Studies have shown that people that are really good at achieving their goals are not the ones that put more effort into exerting self-control in the face of temptations, but the ones that experience fewer temptations to start with.
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It’s like any decision. And to improve the decision, we need to improve the environment and give people the skills needed to avoid temptations in the first place.
So we should stop worshiping self-control and start thinking about diluting the power of temptation. Because resisting temptation either only has short-term gains or can be an outright failure.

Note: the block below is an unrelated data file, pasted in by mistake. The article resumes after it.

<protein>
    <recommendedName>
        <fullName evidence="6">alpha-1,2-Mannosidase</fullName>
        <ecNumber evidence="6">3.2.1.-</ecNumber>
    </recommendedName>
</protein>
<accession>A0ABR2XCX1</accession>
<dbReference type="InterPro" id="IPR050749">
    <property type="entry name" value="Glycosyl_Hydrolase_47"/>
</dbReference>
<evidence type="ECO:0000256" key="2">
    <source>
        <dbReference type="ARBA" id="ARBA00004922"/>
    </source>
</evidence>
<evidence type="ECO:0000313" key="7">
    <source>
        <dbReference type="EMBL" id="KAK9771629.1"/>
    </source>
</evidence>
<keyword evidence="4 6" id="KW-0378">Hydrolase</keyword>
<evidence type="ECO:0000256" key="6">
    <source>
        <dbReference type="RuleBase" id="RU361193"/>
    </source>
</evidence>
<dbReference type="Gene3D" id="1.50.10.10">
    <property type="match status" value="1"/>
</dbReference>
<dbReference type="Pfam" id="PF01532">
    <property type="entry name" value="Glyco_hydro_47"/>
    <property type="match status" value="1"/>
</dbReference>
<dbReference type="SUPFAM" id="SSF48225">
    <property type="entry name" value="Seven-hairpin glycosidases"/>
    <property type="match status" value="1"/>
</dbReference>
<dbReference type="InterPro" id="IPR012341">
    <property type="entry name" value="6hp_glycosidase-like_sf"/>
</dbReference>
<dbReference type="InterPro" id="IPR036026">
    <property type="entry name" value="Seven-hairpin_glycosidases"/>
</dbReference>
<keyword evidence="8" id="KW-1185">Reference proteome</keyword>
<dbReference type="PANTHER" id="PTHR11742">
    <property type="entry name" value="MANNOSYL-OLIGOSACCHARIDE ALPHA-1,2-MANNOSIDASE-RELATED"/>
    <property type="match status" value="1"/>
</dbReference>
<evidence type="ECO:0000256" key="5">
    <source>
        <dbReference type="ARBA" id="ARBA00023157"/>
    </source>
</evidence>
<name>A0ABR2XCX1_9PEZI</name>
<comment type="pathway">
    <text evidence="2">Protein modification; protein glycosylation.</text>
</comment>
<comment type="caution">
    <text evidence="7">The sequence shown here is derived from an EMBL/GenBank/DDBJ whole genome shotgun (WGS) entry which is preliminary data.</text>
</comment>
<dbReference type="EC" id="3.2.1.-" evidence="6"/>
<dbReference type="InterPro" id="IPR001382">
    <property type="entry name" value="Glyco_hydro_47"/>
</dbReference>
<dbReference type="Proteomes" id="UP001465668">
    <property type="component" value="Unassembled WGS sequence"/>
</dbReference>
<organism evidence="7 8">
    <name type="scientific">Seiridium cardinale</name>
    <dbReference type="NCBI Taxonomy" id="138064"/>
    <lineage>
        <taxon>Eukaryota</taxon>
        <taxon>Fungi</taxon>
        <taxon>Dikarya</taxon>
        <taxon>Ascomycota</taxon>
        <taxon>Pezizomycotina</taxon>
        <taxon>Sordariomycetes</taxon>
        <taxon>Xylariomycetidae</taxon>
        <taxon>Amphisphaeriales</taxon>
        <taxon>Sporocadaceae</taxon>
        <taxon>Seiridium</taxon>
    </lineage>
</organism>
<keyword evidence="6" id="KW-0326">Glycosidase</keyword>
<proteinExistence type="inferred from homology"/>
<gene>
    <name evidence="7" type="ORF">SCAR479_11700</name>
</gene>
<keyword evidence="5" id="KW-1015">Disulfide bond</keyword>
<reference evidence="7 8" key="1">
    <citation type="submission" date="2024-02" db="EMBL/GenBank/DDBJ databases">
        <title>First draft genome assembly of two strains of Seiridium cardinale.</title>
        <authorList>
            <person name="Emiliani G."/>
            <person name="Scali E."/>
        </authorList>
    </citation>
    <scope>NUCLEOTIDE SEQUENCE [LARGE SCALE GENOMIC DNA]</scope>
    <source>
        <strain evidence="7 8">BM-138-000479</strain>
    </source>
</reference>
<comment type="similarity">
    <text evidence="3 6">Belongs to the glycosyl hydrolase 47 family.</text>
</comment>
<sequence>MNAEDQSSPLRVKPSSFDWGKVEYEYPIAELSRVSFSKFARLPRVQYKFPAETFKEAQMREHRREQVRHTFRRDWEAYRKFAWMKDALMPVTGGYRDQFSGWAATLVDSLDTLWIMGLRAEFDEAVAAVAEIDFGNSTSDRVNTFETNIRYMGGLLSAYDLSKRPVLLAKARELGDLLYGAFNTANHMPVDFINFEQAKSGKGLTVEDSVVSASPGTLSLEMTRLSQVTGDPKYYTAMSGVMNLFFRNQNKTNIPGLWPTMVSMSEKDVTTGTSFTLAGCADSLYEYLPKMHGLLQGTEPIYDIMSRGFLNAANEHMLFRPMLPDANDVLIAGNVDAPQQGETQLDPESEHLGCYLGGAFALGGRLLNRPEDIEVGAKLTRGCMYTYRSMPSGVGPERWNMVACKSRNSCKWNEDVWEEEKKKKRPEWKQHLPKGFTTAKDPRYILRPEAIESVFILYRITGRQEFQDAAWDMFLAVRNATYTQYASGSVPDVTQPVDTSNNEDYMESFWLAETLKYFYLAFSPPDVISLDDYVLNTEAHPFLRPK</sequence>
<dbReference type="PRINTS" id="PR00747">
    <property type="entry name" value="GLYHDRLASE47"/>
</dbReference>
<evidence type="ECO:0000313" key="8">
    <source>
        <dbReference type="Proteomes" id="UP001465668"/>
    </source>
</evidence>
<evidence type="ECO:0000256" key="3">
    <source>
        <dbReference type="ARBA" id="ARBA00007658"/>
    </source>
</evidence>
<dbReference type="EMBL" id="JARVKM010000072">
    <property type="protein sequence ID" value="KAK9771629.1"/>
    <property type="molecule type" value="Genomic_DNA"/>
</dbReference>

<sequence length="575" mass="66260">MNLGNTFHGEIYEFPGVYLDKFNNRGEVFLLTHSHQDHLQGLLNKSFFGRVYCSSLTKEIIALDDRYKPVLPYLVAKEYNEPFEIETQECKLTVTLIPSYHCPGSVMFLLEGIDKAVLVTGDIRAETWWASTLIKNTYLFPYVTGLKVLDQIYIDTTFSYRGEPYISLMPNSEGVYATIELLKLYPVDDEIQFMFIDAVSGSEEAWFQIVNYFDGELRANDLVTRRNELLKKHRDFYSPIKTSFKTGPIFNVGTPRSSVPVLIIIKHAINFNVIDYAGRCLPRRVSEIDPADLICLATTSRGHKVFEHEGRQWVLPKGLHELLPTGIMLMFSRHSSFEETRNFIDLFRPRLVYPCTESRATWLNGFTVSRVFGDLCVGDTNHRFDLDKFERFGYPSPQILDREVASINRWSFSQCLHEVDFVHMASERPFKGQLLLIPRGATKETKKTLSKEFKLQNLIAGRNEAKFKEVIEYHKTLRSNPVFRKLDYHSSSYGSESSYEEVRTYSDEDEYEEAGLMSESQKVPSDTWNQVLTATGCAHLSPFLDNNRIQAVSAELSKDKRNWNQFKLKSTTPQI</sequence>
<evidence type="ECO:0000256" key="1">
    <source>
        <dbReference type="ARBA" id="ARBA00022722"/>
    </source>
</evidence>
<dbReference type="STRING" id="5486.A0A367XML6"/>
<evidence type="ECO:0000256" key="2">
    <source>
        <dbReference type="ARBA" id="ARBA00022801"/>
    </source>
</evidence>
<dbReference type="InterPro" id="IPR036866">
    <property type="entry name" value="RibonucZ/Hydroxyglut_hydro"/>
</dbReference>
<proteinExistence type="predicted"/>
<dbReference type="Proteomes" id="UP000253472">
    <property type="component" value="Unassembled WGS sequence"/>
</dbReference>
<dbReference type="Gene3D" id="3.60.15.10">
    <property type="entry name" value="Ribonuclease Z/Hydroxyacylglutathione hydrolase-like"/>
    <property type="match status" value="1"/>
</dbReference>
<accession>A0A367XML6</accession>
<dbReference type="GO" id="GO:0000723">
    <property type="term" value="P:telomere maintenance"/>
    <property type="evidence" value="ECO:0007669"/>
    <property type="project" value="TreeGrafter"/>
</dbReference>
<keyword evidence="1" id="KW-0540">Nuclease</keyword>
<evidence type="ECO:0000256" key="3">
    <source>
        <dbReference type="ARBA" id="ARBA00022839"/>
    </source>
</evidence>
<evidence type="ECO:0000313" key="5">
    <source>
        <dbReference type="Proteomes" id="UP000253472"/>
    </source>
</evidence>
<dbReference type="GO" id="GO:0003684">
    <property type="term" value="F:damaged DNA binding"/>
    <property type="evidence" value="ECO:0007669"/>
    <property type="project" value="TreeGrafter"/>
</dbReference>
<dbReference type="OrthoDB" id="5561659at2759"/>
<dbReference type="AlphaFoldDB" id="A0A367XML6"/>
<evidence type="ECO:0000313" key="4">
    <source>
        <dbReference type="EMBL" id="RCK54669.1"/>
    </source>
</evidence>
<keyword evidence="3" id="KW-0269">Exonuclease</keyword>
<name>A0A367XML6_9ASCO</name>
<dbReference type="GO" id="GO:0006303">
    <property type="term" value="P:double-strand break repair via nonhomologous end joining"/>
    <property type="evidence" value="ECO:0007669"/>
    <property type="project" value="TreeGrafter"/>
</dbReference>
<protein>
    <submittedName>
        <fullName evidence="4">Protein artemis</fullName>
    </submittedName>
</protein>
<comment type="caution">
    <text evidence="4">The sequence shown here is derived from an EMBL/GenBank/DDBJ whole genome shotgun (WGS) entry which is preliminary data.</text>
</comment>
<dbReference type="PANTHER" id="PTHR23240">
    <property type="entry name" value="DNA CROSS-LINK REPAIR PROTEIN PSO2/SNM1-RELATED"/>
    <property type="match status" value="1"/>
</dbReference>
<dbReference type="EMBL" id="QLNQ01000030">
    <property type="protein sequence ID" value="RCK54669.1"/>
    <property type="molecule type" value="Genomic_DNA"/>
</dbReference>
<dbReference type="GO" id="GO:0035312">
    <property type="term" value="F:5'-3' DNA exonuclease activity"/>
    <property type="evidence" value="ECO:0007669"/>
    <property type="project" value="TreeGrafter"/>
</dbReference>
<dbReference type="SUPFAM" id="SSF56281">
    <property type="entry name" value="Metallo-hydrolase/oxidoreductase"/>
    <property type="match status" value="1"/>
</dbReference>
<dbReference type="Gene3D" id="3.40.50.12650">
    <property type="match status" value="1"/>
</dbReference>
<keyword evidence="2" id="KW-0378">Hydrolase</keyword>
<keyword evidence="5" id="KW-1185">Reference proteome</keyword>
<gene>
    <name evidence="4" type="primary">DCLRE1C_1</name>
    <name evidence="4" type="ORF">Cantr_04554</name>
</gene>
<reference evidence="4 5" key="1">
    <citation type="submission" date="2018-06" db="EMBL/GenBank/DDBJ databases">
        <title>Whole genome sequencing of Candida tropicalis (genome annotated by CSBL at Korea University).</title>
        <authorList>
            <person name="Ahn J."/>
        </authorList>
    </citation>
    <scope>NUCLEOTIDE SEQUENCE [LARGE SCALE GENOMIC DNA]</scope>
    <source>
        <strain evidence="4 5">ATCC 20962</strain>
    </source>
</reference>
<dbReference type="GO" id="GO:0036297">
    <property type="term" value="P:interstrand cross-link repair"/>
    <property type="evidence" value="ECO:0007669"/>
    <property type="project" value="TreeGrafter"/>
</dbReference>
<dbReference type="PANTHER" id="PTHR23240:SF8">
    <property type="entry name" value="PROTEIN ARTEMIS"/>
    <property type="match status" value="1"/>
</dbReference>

It’s your ability to resolve conflicts between your short-term desires and your long-term goals.
For example, successful self-control means sacrificing immediate pleasure (cookies and cakes) and choosing the delayed reward (healthy weight).
Self-control is basically restraining yourself from doing something that may feel good in the short run, but may not be in your best interests in the long run. This includes not gorging on cookies if you are trying to manage your weight, or even sticking to your exercise plan.
As almost all of us have experienced in our lives, self-control failure is common, as the urge for instant gratification, laziness or lack of willpower makes it hard to practice it consistently.
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